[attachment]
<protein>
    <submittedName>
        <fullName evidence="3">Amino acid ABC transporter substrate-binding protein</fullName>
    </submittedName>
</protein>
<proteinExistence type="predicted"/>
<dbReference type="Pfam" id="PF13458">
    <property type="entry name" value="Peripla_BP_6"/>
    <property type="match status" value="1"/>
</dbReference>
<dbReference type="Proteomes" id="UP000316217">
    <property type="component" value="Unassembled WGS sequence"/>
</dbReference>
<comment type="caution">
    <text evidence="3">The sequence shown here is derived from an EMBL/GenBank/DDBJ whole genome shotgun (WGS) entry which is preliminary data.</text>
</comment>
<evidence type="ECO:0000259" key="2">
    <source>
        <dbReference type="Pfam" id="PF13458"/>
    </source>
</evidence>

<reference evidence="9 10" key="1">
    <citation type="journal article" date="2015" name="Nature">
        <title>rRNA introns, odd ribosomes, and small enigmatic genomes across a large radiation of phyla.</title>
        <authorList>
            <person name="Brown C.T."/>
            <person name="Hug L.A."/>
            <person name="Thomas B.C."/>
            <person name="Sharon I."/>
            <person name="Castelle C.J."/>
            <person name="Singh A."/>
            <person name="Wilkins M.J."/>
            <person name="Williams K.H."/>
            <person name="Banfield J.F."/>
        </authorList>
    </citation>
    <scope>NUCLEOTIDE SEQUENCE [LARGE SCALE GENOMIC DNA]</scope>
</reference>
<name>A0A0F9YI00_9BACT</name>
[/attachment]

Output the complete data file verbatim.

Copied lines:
<protein>
    <submittedName>
        <fullName evidence="3">Amino acid ABC transporter substrate-binding protein</fullName>
    </submittedName>
</protein>
<proteinExistence type="predicted"/>
<dbReference type="Pfam" id="PF13458">
    <property type="entry name" value="Peripla_BP_6"/>
    <property type="match status" value="1"/>
</dbReference>
<dbReference type="Proteomes" id="UP000316217">
    <property type="component" value="Unassembled WGS sequence"/>
</dbReference>
<comment type="caution">
    <text evidence="3">The sequence shown here is derived from an EMBL/GenBank/DDBJ whole genome shotgun (WGS) entry which is preliminary data.</text>
</comment>
<evidence type="ECO:0000259" key="2">
    <source>
        <dbReference type="Pfam" id="PF13458"/>
    </source>
</evidence>

<reference evidence="9 10" key="1">
    <citation type="journal article" date="2015" name="Nature">
        <title>rRNA introns, odd ribosomes, and small enigmatic genomes across a large radiation of phyla.</title>
        <authorList>
            <person name="Brown C.T."/>
            <person name="Hug L.A."/>
            <person name="Thomas B.C."/>
            <person name="Sharon I."/>
            <person name="Castelle C.J."/>
            <person name="Singh A."/>
            <person name="Wilkins M.J."/>
            <person name="Williams K.H."/>
            <person name="Banfield J.F."/>
        </authorList>
    </citation>
    <scope>NUCLEOTIDE SEQUENCE [LARGE SCALE GENOMIC DNA]</scope>
</reference>
<name>A0A0F9YI00_9BACT</name>